Aseem Trivedi, a cartoonist for prominent anti-internet censorship and anti-corruption groups, was arrested on charges of “sedition” for his caricatures of various government institutions in India. The arrest comes on top of a ham-handed but chilling crackdown on social media and freedom of expression in India in the weeks following violence between tribals and Muslims in the northeastern Indian state of Assam.
The charges of “sedition” in theory carry quite a high penalty if someone is convicted. But when you hear the charges against Trivedi, you have to wonder what the fuss is all about. In fact, I’d argue that his arrest will do more damage to India’s institutions than his cartoons. Just have a read of what C. Bhosale, senior inspector of police had to say as to why he was arrested:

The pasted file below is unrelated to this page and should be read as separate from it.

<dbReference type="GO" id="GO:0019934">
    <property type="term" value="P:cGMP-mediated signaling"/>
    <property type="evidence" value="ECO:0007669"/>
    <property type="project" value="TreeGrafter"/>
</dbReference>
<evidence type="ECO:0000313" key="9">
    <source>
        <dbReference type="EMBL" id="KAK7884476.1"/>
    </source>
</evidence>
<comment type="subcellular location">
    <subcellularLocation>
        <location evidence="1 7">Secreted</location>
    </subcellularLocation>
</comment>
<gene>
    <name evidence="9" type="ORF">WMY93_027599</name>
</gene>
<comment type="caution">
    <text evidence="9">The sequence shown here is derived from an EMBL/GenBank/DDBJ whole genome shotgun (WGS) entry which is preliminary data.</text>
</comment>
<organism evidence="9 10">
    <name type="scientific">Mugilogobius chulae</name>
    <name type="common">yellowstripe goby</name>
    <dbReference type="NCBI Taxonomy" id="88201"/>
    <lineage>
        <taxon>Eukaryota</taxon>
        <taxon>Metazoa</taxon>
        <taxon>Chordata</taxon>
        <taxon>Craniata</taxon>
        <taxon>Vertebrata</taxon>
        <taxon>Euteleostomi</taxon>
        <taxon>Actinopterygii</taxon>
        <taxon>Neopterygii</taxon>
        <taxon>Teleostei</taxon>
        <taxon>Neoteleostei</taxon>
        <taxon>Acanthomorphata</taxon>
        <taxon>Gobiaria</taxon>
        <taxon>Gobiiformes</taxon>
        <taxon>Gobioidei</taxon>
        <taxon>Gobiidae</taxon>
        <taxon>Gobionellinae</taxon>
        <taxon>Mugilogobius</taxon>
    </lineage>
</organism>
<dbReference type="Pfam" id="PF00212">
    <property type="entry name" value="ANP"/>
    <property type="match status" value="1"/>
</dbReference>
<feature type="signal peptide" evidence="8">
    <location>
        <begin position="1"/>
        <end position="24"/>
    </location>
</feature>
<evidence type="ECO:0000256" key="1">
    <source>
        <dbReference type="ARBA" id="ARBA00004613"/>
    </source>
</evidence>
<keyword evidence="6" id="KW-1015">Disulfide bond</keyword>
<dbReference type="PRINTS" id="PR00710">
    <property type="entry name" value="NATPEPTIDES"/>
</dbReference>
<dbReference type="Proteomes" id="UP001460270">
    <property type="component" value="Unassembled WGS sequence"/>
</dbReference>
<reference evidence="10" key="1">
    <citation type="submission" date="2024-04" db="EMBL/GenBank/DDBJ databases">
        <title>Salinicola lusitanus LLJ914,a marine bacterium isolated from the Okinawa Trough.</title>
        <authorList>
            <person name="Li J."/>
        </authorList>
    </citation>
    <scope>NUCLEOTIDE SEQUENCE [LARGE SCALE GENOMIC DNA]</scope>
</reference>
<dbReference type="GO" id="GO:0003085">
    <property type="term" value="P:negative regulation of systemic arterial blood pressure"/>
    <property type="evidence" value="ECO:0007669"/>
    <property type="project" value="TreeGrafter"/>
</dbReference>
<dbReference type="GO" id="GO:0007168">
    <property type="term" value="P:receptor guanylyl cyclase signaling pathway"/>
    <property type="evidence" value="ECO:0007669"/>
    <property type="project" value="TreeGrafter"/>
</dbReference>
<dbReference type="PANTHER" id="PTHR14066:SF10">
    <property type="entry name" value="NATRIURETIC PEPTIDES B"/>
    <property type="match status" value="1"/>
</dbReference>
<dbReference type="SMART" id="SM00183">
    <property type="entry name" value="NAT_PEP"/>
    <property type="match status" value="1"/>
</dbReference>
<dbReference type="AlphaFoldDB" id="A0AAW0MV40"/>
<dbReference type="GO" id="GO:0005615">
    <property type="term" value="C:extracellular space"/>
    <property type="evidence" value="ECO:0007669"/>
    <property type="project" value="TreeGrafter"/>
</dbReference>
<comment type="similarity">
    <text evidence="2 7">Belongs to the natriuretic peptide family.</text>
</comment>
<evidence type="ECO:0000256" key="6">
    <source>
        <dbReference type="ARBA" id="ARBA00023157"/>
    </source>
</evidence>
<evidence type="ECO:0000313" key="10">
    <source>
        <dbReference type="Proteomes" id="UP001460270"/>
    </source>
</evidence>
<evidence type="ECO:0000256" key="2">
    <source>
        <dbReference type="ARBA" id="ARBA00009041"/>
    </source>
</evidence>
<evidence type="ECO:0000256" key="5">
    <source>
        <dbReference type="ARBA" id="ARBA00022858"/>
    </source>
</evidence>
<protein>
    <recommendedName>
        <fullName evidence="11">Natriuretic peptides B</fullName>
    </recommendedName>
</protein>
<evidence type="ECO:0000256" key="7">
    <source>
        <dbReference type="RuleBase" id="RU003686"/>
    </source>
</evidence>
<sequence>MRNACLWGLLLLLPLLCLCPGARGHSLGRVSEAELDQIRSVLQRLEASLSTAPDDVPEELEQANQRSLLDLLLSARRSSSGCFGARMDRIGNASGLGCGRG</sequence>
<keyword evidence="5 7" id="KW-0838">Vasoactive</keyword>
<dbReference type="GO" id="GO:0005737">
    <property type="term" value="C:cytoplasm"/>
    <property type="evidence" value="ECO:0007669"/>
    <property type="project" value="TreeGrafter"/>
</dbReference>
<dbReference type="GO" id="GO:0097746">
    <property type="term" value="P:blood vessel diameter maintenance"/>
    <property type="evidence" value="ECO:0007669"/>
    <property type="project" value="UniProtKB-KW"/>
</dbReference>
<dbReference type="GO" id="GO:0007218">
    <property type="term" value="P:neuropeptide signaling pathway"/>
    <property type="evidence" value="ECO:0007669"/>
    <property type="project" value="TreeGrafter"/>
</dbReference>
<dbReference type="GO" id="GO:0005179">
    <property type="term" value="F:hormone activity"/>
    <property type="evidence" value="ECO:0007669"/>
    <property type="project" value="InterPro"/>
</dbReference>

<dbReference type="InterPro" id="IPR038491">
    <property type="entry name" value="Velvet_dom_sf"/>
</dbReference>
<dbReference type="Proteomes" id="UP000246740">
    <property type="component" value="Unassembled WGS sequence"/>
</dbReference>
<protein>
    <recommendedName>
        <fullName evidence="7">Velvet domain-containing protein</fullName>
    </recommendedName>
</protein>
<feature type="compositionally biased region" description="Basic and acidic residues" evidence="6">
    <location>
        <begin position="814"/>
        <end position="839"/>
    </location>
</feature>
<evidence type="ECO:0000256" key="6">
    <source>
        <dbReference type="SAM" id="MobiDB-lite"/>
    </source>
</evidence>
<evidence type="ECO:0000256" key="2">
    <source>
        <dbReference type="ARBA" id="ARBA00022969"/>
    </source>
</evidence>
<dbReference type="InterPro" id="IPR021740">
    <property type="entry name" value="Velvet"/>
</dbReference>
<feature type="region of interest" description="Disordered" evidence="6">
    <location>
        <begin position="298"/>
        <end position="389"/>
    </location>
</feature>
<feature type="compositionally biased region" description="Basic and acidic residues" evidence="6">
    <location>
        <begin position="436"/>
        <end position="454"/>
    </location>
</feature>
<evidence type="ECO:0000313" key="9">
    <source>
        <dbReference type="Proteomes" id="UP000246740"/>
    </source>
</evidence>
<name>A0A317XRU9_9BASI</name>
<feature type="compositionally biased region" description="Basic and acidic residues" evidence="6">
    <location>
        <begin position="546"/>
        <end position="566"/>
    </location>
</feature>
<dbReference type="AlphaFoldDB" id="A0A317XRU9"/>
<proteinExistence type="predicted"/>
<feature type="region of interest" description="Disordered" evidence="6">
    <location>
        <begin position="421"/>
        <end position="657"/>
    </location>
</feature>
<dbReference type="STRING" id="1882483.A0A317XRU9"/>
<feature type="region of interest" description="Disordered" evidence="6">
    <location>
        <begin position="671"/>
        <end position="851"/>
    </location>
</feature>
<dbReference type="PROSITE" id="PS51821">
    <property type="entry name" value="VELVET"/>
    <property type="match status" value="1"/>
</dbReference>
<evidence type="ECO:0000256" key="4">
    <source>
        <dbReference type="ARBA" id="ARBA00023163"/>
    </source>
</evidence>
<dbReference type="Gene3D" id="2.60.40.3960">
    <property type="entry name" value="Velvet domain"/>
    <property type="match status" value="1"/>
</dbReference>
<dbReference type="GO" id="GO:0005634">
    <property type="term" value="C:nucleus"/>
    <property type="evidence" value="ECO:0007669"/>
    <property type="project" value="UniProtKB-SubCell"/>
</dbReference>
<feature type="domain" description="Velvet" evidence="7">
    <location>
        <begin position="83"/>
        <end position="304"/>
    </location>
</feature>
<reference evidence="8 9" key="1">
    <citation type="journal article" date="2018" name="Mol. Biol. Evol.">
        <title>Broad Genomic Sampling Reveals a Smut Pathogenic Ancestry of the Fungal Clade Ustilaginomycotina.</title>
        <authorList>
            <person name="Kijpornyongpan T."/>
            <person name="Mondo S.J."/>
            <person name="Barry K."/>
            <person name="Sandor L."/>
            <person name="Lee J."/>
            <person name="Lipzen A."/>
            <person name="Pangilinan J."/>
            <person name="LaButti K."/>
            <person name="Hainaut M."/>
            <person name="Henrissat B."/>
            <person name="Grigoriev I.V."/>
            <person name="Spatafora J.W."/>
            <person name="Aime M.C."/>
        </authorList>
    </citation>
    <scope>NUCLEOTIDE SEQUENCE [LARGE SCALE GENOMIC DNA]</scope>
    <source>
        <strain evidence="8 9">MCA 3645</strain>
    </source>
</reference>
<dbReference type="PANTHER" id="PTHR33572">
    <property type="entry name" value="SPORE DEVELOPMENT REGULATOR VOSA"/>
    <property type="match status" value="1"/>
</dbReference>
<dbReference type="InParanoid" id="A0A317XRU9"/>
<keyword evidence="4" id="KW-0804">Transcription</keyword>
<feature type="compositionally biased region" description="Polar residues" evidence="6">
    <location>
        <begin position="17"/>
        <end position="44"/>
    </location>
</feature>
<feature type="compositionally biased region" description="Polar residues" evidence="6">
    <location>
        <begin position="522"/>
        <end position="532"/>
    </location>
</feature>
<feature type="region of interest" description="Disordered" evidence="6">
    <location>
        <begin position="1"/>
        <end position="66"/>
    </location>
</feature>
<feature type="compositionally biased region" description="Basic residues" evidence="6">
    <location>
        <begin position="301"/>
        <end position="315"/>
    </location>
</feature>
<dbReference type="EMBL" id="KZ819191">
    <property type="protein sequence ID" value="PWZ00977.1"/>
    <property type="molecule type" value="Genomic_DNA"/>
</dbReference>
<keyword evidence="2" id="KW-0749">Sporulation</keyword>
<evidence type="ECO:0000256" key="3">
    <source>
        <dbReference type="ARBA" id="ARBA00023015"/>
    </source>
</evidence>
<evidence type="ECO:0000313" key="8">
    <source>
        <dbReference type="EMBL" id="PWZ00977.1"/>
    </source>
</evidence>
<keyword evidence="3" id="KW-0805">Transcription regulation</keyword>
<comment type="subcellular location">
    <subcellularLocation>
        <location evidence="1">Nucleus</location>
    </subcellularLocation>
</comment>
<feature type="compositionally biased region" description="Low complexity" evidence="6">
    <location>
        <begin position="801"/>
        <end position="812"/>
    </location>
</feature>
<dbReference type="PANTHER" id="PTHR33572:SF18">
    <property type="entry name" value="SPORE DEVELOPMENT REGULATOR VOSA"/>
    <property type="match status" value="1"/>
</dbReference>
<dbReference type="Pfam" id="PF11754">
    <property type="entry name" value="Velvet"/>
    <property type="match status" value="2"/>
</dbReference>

“The cartoons by Trivedi depicted Parliament as a commode and showed the national emblem with wolves instead of lions. The cartoons were obviously aimed at creating unrest in the society.”
It’s not obvious to me at all. In fact, just judge for yourself as to whether the cartoonist or the Indian parliament has been more of a problem for India:
The current Lok Sabha, which [Devika Malik, an analyst at PRS Legislative Research] said is on a path to becoming the least productive in the country’s history, has passed an average of 40 bills a year since its members were elected in 2009. By comparison, the first Lok Sabha passed an average of 72 bills each year.
Seems to me that a cartoonist highlighting the mockery of government institutions by the people in power and the main opposition party is exactly what India needs more of.